Loose animal legislation sets standards for liability


WOOSTER, Ohio — Farmers whose livestock get loose should soon have a clearer set of standards for any civil or criminal liability.

House Bill 22, better known as the animals at large legislation, was approved by a unanimous House vote March 1, and was approved unanimously by the Senate Agriculture Committee March 9.

The bill was sponsored by Rep. Danny R. Bubp, R-West Union. It’s a priority issue for Ohio Farm Bureau Federation and “ensures that farmers whose animals escape fences and buildings through no fault of the owner do not face criminal charges,” according to an OFBF statement.

The bill comes on the heals of a series of court events that charged farmers as criminals for animals getting loose outside of their knowledge or control.

Loose animals

Beth Vanderkooi, director of state policy for OFBF, said there are many ways an animal can escape without the farmer knowing or being at fault.

“Ohio’s livestock farmers have a strong interest in keeping their animals contained by their fences and other enclosures,” she said. “However, sometimes situations out of their control can sometimes lead to an animal getting out.”

They include traffic accidents that damage fences, mischief and vandalism, severe weather events and the reality that large animals — when spooked or excited — can sometimes push their way through their enclosures.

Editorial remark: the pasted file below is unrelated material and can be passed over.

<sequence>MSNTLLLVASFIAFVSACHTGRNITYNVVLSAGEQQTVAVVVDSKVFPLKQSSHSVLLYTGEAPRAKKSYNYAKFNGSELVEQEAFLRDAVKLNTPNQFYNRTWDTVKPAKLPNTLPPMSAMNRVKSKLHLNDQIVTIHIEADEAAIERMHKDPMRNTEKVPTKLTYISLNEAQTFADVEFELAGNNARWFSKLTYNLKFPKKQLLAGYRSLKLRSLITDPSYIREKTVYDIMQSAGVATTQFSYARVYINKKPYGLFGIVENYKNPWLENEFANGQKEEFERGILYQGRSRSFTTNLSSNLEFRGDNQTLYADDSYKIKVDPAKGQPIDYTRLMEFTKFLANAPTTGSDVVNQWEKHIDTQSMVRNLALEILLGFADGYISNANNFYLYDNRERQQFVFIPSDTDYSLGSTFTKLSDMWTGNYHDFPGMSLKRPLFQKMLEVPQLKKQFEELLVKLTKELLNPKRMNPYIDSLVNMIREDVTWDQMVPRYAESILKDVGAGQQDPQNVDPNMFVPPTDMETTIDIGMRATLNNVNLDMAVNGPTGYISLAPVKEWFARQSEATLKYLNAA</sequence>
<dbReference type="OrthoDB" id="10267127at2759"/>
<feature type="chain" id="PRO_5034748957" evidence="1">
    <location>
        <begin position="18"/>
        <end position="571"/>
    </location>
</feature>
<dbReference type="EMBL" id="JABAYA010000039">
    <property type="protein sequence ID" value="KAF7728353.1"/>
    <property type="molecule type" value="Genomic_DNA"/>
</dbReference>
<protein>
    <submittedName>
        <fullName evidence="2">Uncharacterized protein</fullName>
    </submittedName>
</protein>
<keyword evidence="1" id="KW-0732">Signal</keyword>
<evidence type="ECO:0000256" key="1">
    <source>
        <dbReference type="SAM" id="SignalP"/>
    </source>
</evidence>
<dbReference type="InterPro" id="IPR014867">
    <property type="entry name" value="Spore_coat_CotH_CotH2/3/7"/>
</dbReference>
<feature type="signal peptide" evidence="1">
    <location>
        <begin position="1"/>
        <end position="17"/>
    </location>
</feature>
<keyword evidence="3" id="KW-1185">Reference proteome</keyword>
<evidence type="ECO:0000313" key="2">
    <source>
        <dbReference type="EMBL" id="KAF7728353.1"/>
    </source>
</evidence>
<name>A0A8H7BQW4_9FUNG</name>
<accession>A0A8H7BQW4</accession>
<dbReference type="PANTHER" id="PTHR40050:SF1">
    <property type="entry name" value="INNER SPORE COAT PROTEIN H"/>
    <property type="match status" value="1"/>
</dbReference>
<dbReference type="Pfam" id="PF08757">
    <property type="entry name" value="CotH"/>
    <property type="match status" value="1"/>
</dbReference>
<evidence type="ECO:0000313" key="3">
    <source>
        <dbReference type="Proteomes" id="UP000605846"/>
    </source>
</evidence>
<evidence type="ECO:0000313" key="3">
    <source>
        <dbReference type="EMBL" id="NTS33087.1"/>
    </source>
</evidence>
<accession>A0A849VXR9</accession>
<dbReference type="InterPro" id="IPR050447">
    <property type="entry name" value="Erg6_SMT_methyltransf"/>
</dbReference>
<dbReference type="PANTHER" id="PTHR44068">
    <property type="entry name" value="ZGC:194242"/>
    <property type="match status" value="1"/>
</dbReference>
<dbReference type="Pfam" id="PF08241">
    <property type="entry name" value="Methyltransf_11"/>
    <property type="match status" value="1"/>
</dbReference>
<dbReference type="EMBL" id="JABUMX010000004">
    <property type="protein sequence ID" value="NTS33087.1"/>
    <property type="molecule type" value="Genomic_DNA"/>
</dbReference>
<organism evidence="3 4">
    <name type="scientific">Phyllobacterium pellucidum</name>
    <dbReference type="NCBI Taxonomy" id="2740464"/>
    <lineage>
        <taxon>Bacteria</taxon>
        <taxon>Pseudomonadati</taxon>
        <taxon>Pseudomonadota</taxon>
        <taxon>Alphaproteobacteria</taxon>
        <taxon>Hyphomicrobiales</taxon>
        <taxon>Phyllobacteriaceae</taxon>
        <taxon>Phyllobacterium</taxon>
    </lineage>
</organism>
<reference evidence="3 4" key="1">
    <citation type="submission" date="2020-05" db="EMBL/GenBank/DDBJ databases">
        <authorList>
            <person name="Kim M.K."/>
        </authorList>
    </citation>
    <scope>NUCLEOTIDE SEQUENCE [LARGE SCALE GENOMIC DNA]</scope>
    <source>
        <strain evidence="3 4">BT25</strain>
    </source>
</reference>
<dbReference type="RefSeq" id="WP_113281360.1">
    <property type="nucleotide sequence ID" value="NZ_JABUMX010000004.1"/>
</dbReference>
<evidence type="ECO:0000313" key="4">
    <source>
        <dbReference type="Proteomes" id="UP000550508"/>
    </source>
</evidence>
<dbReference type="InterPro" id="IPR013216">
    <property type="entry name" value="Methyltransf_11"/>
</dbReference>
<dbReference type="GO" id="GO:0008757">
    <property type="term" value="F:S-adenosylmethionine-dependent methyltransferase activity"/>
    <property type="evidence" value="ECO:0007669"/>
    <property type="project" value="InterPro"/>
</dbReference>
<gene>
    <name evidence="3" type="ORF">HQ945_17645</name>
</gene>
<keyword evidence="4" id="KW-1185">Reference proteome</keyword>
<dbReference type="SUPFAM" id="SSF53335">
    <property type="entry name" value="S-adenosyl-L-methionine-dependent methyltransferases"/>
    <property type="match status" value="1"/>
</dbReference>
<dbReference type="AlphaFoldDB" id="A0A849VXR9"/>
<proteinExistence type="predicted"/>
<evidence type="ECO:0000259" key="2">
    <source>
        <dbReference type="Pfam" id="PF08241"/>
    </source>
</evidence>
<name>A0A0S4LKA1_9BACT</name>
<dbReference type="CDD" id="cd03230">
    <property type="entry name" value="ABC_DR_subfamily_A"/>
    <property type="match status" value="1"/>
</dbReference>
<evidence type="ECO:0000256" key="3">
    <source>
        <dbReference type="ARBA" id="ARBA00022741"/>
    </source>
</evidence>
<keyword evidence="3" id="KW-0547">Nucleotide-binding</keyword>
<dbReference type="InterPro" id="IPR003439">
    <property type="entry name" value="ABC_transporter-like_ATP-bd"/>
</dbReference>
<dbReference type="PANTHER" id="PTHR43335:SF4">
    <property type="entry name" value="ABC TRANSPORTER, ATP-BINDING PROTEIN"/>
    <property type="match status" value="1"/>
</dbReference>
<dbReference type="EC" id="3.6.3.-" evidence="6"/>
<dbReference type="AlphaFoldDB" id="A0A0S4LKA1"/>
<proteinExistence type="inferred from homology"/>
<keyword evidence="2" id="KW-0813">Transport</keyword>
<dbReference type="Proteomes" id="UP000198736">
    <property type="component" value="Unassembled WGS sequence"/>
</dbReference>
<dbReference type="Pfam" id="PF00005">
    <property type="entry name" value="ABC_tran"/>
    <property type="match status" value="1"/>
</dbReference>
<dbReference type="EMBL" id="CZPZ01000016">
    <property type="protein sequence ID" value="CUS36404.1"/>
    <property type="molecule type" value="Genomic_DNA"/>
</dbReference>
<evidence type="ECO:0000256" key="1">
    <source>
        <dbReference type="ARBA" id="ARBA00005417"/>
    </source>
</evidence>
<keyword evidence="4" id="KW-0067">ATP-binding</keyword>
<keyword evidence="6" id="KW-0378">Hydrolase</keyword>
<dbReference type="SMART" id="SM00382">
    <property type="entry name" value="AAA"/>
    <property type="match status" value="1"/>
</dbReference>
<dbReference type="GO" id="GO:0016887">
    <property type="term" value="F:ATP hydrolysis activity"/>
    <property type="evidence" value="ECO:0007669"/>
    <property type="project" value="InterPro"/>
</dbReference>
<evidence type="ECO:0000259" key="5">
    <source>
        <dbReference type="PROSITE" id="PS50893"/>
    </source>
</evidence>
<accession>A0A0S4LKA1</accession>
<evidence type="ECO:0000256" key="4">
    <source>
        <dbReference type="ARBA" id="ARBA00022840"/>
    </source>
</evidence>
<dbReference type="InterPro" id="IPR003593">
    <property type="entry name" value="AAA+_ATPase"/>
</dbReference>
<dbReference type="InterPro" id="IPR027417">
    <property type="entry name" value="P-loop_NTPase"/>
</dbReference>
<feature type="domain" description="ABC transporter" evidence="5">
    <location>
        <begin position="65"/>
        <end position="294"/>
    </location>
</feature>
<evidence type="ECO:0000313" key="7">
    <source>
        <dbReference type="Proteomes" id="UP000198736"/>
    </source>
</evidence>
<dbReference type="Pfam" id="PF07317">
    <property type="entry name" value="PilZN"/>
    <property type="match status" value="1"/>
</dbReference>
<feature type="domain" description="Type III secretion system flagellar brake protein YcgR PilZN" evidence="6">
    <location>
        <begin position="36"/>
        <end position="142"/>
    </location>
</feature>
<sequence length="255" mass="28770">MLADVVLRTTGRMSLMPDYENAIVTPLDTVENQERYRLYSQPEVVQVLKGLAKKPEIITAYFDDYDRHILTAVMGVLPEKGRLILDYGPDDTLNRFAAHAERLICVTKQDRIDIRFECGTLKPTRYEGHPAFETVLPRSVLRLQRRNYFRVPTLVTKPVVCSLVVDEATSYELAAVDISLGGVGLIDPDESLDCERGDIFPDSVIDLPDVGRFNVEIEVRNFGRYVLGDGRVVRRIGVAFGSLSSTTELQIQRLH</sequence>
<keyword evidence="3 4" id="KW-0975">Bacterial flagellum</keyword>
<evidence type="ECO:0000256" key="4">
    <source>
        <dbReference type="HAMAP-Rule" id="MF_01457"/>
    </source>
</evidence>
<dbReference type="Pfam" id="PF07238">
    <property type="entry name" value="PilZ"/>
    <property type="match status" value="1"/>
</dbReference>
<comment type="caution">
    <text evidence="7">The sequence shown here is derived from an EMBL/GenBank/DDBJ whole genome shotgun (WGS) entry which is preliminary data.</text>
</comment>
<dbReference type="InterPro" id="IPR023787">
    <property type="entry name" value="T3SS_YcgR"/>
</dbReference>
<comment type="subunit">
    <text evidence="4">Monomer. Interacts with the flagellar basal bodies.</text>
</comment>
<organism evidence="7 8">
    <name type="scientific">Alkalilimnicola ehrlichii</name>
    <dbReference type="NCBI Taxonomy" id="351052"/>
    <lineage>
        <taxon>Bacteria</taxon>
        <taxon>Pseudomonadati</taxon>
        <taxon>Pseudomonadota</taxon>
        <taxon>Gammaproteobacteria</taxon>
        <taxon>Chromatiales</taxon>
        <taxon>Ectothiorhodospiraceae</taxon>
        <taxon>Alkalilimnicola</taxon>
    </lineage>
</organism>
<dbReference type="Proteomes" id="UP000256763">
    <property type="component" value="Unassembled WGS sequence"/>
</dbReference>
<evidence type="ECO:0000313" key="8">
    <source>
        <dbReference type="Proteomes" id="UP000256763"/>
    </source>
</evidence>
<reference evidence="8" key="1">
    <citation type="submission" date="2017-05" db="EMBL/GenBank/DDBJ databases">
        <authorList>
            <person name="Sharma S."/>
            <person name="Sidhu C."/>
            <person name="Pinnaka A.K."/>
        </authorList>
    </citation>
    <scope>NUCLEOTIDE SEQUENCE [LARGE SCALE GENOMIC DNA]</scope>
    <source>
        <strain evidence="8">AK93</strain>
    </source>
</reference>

Animal owners who “recklessly” or “negligently” cause their animals to run loose could still face criminal charges.

According to the bill, “An owner of livestock who negligently permits the livestock to run at large out of the livestock’s enclosure is liable for all damages resulting from injury, death, or loss to person or property caused by the livestock on the premises of another.”

The process

The bill requires local law enforcement to confine loose animals and give proper notice to the owner. If the owner is unknown, the found animal is to be described in the local newspaper at least once.

If after 10 days the animal is not claimed, it may be sold at a public auction and the proceeds become part of the county’s general fund.

If an animal owner can prove the animal escaped without his knowledge or fault, then it will be returned upon payment of the costs required to keep and advertise its return.

Vanderkooi said the full Senate could act on the bill as early as this week. It’s a small piece of legislation, she said, but one that makes a real difference for farmers who raise livestock.

“We’re just trying to improve the business climate for farmers,” she said, while maintaining liability where it’s due.


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